abstrackt culinary background

Of course, I talked about the importance of macro and micro nutrients and the meaning of nutrient dense foods, and what ratio of carbohydrates-fats-proteins to include in your daily intake, but I hope what came across was lifestyle. I attempted to bust a few nutrition myths, provide people with insight into how to trust nutrition information, and give a basis for daily meal plans, but I wanted to show that food wasn’t an enemy and in fact, was a pretty incredible part of our lives.


It’s really hard to live by this philosophy in a convenience-based, artificial food-filled, world, but I think having these thoughts in the back of my mind when I am packing my lunch or making dinner is a really good thing. Everyone has their own idea of what “healthy eating” is and often it’s different than mine but that’s okay. I don’t always make the best decisions and I don’t know one person who eats perfectly, but having a healthy relationship with food and its role in a healthy lifestyle is one of the best things you will ever do for yourself.


Do you have some nutrition words you live by?

What does healthy eating mean to you?


  1. Kris I really love this post. It is so easy to get caught up in the latest fad or in a diet bet and lose sight of the fact that ultimately a lifestyle change is needed. I’m working hard to plan more – so that I have healthy lunches instead of eating out, being mindful of recipes because who wants to cook a dish for 2 hours when they get home after a long day at work? It is definitely a work in progress, but I’m trying!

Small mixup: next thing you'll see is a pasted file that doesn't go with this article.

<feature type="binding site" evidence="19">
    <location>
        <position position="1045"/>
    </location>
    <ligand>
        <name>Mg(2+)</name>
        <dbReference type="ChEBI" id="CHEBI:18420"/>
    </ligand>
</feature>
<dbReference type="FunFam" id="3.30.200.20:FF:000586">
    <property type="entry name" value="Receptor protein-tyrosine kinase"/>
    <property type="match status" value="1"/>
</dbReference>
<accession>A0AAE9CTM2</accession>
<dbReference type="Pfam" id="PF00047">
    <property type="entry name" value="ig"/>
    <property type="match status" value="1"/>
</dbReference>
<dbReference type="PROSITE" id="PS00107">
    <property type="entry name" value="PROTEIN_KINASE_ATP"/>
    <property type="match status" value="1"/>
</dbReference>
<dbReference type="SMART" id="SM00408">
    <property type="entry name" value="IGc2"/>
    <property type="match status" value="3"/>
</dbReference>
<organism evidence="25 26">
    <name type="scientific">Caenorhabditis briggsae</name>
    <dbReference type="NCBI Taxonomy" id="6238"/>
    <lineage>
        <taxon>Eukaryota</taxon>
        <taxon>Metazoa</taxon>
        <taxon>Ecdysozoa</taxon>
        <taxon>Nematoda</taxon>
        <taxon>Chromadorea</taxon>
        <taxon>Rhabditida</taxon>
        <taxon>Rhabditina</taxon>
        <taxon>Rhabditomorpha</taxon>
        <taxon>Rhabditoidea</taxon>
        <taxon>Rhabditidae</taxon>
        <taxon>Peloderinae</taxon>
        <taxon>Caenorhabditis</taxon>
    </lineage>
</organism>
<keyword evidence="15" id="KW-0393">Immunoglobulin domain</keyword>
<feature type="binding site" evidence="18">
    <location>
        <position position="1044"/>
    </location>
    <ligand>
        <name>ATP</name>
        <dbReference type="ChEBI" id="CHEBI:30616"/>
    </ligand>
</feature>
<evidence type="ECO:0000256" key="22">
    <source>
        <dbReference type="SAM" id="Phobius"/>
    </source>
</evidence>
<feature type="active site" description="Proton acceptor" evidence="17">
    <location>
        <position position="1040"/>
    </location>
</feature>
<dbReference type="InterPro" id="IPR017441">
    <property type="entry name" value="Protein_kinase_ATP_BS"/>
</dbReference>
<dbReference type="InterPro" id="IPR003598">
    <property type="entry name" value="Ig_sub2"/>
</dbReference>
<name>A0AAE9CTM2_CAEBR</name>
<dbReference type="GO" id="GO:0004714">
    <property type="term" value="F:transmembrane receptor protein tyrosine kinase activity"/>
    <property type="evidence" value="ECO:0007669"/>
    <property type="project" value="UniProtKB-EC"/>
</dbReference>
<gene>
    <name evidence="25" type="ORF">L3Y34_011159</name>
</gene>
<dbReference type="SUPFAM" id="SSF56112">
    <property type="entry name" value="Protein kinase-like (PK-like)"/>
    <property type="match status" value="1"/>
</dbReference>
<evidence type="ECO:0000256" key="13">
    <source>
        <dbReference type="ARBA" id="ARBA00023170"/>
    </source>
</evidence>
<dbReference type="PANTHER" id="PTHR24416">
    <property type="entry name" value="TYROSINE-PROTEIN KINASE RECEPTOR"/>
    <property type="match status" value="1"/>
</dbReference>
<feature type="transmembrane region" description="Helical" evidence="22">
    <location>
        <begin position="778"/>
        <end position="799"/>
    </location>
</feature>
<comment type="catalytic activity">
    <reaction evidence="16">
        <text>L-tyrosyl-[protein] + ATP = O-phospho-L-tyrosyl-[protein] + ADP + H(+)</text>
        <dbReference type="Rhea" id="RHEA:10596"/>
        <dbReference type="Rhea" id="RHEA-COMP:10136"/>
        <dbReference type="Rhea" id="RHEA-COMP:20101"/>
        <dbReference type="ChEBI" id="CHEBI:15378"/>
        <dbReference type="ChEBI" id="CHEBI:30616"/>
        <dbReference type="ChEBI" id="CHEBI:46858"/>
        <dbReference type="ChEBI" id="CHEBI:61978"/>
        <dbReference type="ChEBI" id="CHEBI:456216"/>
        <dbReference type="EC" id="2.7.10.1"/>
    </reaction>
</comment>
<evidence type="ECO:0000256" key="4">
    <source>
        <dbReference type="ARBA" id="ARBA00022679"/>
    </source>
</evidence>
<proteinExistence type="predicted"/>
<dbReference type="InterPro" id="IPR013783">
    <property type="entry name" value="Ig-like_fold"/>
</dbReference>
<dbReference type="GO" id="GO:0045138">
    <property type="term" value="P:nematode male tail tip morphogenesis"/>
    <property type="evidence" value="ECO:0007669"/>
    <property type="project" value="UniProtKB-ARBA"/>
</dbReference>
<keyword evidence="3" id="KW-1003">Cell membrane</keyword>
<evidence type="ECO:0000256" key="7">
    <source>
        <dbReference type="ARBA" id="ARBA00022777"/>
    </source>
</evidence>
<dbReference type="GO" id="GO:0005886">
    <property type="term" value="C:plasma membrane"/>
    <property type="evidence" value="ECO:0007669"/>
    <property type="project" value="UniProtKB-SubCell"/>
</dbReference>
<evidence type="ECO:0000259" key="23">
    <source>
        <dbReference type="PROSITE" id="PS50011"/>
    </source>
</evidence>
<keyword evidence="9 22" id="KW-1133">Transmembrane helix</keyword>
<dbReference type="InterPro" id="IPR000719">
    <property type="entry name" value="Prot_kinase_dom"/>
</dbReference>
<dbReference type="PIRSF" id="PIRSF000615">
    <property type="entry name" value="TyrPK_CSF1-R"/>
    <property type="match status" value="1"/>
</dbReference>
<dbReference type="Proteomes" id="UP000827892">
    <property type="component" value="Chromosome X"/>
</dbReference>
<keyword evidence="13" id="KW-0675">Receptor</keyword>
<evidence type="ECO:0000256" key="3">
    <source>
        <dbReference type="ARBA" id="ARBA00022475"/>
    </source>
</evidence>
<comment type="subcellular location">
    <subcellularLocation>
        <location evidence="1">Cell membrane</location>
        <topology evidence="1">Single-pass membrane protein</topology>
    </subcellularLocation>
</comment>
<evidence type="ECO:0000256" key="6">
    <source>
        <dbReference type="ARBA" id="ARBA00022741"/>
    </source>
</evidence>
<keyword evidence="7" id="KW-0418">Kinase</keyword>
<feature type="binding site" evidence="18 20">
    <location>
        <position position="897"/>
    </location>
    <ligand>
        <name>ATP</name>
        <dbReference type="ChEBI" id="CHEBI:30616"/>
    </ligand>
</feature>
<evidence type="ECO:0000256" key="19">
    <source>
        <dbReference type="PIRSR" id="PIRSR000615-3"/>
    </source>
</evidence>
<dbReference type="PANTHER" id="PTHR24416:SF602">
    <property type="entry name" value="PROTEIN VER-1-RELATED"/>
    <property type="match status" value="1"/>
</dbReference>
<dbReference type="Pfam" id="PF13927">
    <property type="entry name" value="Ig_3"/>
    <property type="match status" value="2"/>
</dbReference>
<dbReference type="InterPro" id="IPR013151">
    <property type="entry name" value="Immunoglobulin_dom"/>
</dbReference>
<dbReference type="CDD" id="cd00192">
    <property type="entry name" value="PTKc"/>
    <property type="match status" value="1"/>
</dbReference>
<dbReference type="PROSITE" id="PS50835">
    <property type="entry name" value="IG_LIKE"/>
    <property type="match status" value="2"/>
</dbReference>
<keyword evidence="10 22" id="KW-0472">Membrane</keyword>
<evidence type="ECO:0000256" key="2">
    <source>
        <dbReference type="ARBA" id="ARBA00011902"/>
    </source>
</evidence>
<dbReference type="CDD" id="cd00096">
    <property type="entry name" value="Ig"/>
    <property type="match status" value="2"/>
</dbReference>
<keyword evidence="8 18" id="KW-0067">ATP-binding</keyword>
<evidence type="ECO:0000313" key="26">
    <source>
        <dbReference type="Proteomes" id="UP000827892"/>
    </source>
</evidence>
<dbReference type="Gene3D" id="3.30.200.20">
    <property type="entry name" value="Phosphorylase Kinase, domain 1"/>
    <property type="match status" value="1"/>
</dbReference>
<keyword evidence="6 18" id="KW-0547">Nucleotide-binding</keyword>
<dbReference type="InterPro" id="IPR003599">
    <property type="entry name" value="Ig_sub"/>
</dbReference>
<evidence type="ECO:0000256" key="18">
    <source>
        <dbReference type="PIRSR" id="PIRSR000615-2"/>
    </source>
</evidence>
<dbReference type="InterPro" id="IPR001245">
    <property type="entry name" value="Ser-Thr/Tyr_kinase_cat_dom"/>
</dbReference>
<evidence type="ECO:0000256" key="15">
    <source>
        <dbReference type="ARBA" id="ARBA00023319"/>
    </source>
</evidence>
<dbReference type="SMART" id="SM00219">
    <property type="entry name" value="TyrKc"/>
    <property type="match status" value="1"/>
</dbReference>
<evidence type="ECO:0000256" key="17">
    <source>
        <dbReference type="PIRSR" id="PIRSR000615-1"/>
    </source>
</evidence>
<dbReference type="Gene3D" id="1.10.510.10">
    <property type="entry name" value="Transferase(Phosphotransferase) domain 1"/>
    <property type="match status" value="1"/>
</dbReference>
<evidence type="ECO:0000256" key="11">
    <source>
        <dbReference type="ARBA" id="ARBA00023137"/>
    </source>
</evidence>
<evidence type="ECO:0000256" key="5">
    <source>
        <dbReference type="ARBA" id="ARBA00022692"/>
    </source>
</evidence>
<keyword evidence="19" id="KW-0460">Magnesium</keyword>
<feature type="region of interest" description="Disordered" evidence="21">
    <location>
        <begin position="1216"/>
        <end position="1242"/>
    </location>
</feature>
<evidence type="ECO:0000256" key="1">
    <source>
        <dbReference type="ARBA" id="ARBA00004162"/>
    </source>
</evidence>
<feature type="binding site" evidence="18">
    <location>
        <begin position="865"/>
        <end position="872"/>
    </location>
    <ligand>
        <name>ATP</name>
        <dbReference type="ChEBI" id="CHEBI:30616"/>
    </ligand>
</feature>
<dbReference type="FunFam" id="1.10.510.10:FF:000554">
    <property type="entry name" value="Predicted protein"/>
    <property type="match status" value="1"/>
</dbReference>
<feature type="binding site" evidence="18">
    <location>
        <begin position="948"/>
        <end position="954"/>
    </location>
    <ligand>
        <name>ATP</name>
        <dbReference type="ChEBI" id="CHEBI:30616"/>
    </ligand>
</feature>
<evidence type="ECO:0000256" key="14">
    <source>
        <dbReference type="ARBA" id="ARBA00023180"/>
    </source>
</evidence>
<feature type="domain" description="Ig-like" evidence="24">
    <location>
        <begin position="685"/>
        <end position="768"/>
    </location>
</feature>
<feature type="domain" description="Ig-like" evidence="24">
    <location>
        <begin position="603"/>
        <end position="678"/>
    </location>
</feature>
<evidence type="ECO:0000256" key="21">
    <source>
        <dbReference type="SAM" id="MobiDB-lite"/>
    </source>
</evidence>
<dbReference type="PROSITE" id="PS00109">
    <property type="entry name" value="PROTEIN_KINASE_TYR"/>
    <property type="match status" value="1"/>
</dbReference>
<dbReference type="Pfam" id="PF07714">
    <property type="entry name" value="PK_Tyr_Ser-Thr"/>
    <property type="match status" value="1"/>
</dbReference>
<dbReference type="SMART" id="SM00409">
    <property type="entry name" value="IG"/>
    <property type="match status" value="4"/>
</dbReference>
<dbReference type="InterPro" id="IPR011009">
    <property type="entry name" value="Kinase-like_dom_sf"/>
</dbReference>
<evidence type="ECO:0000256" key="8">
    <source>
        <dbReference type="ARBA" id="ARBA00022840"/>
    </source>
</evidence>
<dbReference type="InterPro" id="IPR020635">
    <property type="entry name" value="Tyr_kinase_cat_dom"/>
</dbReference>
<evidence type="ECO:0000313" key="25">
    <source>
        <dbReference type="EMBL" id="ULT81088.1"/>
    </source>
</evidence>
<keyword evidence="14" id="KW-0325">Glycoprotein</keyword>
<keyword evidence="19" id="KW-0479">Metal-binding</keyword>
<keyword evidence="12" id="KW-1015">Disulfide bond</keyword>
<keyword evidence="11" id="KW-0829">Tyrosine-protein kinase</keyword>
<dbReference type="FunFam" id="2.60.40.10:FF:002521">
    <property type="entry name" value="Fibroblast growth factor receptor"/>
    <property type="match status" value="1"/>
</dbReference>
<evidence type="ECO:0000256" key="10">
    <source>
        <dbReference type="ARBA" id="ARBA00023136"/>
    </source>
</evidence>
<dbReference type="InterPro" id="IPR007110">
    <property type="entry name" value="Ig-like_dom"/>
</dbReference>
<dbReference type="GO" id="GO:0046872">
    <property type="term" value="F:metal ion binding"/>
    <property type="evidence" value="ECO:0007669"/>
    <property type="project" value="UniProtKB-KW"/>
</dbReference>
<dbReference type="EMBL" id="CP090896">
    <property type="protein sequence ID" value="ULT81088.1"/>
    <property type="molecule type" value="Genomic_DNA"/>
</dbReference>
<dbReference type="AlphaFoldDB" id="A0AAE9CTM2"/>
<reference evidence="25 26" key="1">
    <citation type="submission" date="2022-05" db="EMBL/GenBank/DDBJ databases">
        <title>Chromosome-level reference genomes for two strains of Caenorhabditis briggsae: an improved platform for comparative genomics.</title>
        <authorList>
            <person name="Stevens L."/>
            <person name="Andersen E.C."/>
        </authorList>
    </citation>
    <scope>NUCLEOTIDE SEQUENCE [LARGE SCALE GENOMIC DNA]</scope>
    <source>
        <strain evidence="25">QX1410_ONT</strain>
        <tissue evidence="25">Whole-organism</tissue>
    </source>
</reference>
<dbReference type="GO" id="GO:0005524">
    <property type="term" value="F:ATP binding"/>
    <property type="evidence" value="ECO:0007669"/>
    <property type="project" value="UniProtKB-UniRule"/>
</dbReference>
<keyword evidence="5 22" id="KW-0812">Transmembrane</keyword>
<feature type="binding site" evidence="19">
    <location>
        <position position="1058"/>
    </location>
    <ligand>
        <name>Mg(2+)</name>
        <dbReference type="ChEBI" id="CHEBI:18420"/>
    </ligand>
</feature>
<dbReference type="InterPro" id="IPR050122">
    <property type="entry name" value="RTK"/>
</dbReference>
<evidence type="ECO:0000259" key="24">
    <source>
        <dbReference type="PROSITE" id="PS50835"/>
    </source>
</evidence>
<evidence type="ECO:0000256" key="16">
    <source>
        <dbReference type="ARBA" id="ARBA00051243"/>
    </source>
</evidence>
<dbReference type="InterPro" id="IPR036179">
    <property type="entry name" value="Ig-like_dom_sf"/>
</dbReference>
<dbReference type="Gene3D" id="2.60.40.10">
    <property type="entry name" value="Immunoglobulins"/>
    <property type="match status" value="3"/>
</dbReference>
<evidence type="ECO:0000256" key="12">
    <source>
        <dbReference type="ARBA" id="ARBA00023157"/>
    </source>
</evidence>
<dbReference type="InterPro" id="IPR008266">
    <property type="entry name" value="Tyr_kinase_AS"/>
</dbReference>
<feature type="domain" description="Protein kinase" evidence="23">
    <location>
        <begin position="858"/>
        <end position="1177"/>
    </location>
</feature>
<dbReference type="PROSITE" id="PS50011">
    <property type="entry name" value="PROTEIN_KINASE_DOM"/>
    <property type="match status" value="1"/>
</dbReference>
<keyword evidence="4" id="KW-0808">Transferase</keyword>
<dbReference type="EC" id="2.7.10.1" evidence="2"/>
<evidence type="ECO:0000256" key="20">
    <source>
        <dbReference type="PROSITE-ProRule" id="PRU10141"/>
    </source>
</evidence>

Thanks for sharing your thoughts and insight!

  2. I love that quote you added — “Every time you eat it’s an opportunity to nourish your body.” I 100% agree and try to remember that when I’m deciding what to eat.

    I don’t think that eating is something to treat as a reward, but I believe that you should enjoy what you eat. So if you don’t like kale or sweet potato, or whatever the “in” thing is to eat, don’t eat it. Find something you do love to eat and is good for you, too! That helps guide my healthy eating choices.

  3. I really like the line of yours about eating unhealthy food not being a reward but a punishment. Great way to think about it!

  4. I don’t know that this is “quotable” but I think one of the most useful things a person can understand about themselves from an eating perspective is if they are a stress eater or a stress non-eater. It may sound like it should be obvious but simply being conscious of which you are can help avoid caloric struggles when life gets complicated.
    On a lighter note if I was to pick from your listed quotes I have to say I’m a fan of the Julia Child one

Comments are closed.